Another short one. Again in the service of shorter attention spans and quicker responses.
Charlie Wurzel’s recent rumination on abundant personal digital storage and the near endless scroll of our digital photo libraries on our smartphones builds on a lot of the stories of the past decade or so about the ‘effect’ we are noticing as we reach near ubiquitous computing in our lives is a good read. Ubiquitous storage is starting to shape our memories and narratives in way that, in old world cyborg way. We are being augmented and changed in the process. Wurzel writes,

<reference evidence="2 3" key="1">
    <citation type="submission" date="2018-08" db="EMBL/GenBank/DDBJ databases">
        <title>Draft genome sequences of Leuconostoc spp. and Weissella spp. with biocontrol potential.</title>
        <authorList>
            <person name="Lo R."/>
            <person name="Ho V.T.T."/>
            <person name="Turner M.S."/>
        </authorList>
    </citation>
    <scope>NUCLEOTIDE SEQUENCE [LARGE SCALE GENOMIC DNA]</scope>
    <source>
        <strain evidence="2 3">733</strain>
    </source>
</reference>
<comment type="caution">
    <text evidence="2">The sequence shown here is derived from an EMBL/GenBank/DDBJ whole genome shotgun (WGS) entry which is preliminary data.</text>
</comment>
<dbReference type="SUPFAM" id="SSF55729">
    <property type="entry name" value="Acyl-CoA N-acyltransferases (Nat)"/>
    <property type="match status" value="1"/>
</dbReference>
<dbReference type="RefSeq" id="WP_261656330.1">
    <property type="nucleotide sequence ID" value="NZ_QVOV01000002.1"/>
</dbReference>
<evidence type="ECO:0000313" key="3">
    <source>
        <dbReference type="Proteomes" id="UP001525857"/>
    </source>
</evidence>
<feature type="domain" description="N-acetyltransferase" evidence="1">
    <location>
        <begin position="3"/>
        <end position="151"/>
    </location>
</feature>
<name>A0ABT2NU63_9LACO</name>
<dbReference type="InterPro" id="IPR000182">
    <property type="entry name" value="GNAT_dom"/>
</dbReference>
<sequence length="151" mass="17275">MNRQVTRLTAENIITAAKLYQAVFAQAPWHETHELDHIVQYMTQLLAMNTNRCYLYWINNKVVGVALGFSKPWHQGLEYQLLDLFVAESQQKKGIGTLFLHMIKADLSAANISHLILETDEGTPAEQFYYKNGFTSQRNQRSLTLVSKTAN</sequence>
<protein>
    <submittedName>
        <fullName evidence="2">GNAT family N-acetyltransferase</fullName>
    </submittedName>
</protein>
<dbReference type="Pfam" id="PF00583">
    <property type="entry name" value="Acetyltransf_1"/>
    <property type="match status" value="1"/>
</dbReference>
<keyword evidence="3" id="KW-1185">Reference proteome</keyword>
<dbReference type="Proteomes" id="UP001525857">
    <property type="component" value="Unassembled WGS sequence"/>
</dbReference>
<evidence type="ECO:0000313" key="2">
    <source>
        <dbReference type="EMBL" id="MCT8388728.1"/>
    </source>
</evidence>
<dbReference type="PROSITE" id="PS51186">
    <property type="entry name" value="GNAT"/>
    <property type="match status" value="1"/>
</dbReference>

“Having instantaneous access to tens of thousands of moments in my life doesn’t destroy my sense of self, but it alters how I formulate the narrative of my last decade. For example, there’s a weird patch from January to May 2015 where my photos never synced up to the cloud. I’d be lying if I didn’t admit that this period now seems less relevant in my actual memory. Similarly, I was foolish and didn’t upload my high-school, college, and pre-2013 photos, most of them digital, to the cloud.”